On June 1, 2018, the Apex Court dismissed Shekher’s special leave petition challenging the judgment after the State asserted that a chargesheet had been filed. As a consequence, the court ordered Shekher to appear before the trial court so he may apply for standard bail. As a result, the bigger question of whether forwarding a post is illegal is still up for debate.

A Look On International Decisions

Although Indian courts have not made a conclusive ruling on the matter, certain international courts have attempted to do so.

In the 2014 case of Jose Jesus M. Disini v. The Secretary of Justice, the Supreme Court of the Philippines considered several aspects of online exchanges and engagements, including Facebook and microblogging platforms like Twitter. The Court also decided whether online actions like liking, commenting on, or spreading a defamatory message are considered to be aiding or abetting under Philippine law.

The Court noted that, with the exception of the original author of the contested statement, those who clicked Like, Comment, and Share effectively expressed their “knee-jerk sentiments” in response to the original posting.

“Will they be liable for aiding or abetting? And, considering the inherent impossibility of joining hundreds or thousands of responding “Friends” or “Followers” in the criminal charge to be filed in court, who will make a choice as to who should go to jail for the outbreak of the challenged posting? The old parameters for enforcing the traditional form of libel would be a square peg in a round hole when applied to cyberspace libel. Unless the legislature crafts a cyber-libel law that takes into account its unique circumstances and culture, such law will tend to create a chilling effect on the millions that use this new medium of communication in violation of their constitutionally-guaranteed right to freedom of expression,” the Court observed.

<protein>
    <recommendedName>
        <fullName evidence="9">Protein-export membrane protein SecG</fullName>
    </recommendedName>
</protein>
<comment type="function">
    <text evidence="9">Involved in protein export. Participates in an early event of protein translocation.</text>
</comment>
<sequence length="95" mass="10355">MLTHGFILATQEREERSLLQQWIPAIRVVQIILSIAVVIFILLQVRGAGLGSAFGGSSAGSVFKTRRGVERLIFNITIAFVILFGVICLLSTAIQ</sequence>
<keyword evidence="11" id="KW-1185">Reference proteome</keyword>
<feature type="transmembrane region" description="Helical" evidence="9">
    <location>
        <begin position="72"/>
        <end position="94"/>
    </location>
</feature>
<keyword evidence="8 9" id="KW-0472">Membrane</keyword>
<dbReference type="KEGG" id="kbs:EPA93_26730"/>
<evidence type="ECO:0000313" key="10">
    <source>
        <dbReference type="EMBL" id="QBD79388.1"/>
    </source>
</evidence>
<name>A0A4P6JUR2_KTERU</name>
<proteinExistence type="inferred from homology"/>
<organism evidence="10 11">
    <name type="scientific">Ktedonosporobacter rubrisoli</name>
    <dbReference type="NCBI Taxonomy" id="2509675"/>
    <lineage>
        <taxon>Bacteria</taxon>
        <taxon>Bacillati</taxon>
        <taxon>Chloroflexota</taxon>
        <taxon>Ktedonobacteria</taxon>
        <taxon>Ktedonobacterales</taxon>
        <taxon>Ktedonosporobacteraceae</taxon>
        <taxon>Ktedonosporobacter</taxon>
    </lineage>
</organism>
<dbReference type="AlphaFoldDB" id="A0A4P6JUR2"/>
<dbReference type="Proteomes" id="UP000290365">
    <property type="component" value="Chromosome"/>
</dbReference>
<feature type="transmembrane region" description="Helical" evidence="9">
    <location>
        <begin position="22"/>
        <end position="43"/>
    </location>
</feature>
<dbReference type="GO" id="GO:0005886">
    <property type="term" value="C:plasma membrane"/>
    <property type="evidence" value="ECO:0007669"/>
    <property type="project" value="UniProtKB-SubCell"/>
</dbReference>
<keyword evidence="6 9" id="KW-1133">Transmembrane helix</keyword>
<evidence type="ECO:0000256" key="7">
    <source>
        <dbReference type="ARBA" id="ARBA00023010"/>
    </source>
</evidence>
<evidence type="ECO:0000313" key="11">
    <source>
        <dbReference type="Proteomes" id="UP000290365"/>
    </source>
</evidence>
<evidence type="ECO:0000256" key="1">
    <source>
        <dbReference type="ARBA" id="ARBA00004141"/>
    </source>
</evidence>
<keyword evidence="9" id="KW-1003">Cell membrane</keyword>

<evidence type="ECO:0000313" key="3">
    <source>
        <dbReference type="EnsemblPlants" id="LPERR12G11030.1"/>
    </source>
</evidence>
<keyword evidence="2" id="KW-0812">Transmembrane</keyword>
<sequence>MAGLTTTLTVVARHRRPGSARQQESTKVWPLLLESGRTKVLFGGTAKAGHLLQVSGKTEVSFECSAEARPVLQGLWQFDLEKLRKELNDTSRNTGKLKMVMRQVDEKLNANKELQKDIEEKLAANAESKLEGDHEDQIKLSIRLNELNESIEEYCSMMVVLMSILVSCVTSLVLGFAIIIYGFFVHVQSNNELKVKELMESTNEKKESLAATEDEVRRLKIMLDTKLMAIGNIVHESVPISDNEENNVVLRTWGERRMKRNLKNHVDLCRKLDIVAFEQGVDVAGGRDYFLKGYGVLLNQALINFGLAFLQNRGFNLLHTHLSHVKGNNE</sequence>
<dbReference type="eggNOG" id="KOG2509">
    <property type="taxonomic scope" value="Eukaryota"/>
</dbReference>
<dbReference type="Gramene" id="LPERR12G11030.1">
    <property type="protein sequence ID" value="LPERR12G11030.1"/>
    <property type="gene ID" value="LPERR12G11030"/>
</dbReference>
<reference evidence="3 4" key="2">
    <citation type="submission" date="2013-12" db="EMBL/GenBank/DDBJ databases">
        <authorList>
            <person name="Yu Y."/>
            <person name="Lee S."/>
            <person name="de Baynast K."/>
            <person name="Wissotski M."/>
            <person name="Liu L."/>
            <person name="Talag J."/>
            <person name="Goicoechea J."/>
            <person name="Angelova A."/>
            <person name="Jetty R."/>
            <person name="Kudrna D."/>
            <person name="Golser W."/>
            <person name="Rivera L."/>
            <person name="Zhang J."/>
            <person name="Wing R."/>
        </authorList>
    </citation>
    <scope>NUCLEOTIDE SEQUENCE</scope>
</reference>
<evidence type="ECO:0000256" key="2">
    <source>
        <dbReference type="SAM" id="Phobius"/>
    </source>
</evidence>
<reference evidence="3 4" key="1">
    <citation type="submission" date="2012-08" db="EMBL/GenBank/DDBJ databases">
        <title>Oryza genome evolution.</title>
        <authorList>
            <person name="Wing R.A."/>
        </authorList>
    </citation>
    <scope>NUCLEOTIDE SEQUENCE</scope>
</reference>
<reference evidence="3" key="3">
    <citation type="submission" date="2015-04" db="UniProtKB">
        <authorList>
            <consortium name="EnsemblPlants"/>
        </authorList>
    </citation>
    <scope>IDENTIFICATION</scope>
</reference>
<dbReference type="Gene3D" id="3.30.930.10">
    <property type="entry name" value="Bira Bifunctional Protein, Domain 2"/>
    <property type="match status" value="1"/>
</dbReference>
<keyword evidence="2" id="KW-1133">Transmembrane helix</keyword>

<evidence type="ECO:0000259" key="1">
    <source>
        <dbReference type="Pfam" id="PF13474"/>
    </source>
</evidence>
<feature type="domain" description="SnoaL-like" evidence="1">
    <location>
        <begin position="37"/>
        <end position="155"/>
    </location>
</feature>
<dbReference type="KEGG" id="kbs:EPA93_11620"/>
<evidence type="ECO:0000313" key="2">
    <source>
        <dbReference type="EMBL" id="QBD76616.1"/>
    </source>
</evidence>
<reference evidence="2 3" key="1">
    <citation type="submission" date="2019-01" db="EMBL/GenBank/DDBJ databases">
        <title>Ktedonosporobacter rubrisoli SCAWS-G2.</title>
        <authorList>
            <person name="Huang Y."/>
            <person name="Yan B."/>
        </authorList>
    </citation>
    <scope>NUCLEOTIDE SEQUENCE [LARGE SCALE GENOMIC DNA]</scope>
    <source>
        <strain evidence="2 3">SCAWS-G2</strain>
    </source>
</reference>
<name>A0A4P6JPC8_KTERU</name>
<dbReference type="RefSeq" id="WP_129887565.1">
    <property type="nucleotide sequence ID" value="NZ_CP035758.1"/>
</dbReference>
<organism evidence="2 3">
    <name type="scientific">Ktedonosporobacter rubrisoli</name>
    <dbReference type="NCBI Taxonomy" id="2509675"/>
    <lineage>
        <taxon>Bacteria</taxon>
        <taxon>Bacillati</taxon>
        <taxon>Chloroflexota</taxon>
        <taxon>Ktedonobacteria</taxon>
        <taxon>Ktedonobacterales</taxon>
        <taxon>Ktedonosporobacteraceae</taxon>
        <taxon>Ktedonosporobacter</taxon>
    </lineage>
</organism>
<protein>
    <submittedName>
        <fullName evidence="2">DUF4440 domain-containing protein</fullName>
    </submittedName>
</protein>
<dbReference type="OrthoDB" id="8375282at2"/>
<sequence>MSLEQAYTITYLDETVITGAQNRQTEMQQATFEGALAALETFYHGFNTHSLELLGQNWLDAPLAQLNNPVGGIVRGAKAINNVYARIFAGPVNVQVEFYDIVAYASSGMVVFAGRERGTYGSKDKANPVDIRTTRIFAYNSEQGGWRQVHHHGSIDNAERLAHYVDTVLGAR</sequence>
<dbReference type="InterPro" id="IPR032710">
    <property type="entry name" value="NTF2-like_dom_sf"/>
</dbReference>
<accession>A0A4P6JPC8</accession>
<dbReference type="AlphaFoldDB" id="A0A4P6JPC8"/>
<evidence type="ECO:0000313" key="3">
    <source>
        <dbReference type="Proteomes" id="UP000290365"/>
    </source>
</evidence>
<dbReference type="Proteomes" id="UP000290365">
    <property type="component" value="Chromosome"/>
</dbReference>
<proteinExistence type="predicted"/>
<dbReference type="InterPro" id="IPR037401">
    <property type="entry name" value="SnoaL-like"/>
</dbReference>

A 40-year-old man was fined in 2017 by Zurich District Court in Switzerland for liking a Facebook post that accused an animal advocate of being anti-Semitic and racist. The Court noted that by selecting the “Like” button, the defendant had made the offensive message his own and given it his explicit endorsement.

In 2015, OLG Frankfurt (a German court) made a ruling regarding the issue of whether a sharer endorses the content they have shared in such a way that it can be taken as their own statement. Contrary to the “like” function, the sharing function, according to the court, has no further value save the simple circulation of content.

Conclusion

It is obvious that the Courts will assess whether or not retweeting or forwarding social media items constitutes a crime dependent on the specific facts and circumstances of each case because there is no definitive authoritative ruling or direct statutory provision on the matter.

Defamation liability under the Penal Code must be established by the Trial Court as a first Court of instance, according to the Delhi High Court’s reasoning in the case of Raghav Chadha.

The legal framework must fill in the legal ambiguities in the current rules if retweeting, sharing, or forwarding other people’s social media posts should be declared a crime. This would prevent law enforcement agencies from abusing the laws in any way. It is possible that the retweeter or sharer will be treated equal to the first party because there is not a clear distinction between the two.